Upper and Other Points
The heel cup feels almost identical in the two shoes with the heel counter/Achilles tab very prominent in both with the Hoka’s flaring out a little more. Because of that both shoes are great at creating a locked in, secure feel when running. The Hokas do have a more more structure to the heel with the support built in and it was definitely noticeable when I started to fatigue near the end of my long runs. The large flare in the heel counter in the Mach 4 is matched in the midsole too with the hoof aka the extra junk in the trunk jutting out. While it might be ugly to look at the “dovetail heel” is designed to minimise heel striking and provides comfort while running downhill. It is actually one of the major selling points for me as I suffer with runners knee triggered by down hill efforts. I can safely say that is isn’t just marketing mumbo-jumbo and I have noticed that I am experiencing a lot less pain.
The thing that struck me the most and for someone debating what to wear for my upcoming marathon is the weight. In my size (11.5, although I wear 12 in the Hyperion Elites) they weigh exactly the same; 262g. 26.2 miles, 262 grams. The symbolism is not lost on me! While they are the same weight the Brooks feels lighter on the run adding to that racey feel. The stack height is marginally different with the Brooks having a drop of 8mm and the Hokas 5mm but honestly not a difference I noticed at all.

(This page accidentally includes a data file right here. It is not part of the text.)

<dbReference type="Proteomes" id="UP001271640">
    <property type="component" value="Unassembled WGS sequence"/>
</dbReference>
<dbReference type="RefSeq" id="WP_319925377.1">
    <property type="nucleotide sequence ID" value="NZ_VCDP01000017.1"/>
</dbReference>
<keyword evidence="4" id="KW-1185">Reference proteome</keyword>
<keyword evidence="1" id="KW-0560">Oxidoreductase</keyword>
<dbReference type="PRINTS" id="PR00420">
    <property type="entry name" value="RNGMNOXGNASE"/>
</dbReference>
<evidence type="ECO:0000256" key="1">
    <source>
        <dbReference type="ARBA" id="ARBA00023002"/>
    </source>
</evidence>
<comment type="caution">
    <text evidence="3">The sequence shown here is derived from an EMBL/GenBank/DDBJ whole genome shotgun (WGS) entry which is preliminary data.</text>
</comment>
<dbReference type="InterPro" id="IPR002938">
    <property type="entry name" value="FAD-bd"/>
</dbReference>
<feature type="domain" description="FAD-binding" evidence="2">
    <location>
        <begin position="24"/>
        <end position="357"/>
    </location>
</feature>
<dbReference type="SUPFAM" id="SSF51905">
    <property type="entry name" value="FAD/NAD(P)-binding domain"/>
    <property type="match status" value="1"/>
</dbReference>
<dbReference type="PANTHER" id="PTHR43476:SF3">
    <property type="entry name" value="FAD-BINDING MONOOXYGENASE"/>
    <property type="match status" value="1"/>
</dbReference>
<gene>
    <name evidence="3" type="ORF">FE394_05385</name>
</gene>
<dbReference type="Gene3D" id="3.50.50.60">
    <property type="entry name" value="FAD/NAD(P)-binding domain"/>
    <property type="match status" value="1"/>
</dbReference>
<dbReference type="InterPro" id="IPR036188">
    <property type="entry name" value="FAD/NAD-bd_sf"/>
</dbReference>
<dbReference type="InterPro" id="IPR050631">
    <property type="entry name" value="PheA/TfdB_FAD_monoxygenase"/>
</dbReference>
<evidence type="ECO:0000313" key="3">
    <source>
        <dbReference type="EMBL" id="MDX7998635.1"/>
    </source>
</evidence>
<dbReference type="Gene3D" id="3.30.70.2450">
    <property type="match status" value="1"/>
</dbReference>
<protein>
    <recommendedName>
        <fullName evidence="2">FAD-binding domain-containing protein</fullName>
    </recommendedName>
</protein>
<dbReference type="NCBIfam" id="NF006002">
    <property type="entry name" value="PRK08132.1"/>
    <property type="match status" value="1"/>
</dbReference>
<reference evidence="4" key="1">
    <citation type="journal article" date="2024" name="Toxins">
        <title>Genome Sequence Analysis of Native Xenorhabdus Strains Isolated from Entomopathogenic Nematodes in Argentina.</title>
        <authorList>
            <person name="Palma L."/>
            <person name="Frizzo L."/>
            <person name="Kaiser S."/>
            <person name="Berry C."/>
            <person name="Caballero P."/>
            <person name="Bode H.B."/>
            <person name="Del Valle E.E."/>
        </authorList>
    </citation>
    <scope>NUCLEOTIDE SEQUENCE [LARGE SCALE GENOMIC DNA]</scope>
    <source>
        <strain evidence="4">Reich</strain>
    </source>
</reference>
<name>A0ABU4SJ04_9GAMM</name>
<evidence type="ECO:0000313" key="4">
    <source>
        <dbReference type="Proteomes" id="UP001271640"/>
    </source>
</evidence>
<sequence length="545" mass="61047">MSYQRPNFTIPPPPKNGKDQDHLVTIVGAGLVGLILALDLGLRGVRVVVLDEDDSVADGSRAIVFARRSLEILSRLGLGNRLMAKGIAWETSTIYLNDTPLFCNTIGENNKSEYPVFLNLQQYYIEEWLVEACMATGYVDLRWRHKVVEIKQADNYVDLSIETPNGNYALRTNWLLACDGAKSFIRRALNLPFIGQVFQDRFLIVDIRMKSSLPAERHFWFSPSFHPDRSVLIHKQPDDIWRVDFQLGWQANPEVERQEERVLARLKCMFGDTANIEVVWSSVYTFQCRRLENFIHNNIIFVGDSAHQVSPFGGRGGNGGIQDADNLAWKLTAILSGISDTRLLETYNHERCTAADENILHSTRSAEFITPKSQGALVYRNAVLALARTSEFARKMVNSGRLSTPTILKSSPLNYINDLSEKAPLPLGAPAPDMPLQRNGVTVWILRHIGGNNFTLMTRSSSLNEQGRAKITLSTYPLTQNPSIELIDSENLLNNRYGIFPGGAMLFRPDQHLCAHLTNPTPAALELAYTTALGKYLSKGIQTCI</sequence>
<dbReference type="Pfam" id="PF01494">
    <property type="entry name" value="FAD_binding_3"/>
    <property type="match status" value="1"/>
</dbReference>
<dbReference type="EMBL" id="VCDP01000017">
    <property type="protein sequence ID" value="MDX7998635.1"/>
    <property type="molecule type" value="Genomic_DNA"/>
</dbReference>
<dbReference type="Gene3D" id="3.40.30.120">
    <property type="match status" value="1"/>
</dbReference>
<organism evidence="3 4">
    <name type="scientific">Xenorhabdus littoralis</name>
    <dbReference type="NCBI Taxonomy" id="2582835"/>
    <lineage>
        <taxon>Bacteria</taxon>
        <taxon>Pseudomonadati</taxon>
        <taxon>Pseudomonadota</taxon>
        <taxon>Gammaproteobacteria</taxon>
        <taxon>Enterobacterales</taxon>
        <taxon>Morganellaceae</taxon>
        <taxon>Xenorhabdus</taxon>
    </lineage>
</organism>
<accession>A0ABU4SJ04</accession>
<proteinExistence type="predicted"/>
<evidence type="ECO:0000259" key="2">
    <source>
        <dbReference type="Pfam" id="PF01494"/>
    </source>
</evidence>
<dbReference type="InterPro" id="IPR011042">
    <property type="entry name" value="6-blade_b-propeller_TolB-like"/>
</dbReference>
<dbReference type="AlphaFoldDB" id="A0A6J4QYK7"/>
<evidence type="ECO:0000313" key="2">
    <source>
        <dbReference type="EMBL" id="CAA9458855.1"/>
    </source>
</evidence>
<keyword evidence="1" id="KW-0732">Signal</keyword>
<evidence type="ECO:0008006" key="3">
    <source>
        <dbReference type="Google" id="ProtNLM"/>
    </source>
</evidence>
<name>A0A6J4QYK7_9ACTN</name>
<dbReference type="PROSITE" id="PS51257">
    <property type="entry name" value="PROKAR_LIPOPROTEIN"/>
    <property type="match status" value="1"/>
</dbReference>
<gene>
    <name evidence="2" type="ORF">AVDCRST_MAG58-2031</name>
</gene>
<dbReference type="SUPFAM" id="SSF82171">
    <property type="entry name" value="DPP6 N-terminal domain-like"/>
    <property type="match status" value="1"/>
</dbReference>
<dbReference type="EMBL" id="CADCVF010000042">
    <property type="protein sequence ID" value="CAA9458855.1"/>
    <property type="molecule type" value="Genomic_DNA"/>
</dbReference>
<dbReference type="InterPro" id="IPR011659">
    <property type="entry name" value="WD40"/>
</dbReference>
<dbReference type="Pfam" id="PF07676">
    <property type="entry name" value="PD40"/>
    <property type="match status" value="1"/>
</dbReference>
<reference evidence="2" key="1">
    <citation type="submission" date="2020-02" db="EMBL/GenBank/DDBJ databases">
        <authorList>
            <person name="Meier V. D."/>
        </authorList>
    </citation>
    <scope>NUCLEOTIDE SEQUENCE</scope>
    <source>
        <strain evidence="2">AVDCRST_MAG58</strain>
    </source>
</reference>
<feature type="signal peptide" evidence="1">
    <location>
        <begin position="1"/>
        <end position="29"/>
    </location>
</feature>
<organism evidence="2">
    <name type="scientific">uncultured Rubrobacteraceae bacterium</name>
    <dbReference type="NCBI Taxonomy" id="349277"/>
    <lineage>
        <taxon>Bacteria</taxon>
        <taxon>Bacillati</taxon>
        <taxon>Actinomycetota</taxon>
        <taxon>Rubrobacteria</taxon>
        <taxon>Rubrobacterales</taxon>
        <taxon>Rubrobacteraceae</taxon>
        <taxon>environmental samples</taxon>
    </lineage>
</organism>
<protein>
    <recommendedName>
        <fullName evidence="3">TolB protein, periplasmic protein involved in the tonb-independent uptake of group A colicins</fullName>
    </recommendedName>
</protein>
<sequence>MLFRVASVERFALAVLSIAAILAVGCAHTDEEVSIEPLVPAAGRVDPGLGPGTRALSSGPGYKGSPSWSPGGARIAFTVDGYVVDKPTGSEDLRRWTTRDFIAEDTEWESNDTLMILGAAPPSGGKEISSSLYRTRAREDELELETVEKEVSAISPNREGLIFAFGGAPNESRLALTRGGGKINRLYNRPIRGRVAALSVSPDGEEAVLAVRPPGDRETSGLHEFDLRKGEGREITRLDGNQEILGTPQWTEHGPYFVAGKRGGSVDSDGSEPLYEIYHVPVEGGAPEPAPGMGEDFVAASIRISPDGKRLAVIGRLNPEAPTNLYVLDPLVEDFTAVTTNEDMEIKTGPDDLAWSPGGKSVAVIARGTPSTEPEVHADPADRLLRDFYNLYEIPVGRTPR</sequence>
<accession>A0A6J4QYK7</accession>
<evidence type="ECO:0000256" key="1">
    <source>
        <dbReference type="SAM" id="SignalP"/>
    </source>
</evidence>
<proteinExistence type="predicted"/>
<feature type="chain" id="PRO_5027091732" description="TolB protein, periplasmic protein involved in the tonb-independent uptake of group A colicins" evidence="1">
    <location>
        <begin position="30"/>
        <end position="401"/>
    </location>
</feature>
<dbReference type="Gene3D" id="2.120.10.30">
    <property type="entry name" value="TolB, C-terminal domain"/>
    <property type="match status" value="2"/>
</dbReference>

Both have a meshed upper but the Hyperion Tempos have a stretched woven upper that feels a lot more racey but is crucially more breathable for those hot, sweaty summer marathons. So while the Hoka upper feels a lot more comfortable now in the freezing British winter, I do wonder if the Brooks stretched upper with the large ‘vents’ holes will help avoid blisters come summer.
At £125 the Mach 4 is £15 cheaper than the Hyperion Tempo at £140 and when they are very similar shoes with marginal pros and cons this price difference could be what makes you head over to the Hokas. The key thing could be durability with this price as I tend to put a shoe down to pound per mile. I am still running in my first pair of Hyperion Tempos which have clocked up 400+ miles and they still feel snappy and fast, time will tell if the Mach 4 is still putting that same big grin on my face in 350 miles time.
I have been completely blown away by the Hoka One One Mach 4s. I did not expect to adore them as much as I have and they are the new benchmark by which all my road shoes are now being measured. The Brooks Hyperion Tempos are still stunning shoes that excite me but for a larger runner I think the extra level of cushioning twinned with that dovetail heel of the Mach 4s just put it above the Tempos and the fact that they are £15 cheaper helps them cross the line ahead. They are both fantastic shoes that I am confident anyone would be happy to have in their rotation but when that marathon start line comes at the moment I will be setting my speed to Mach 4.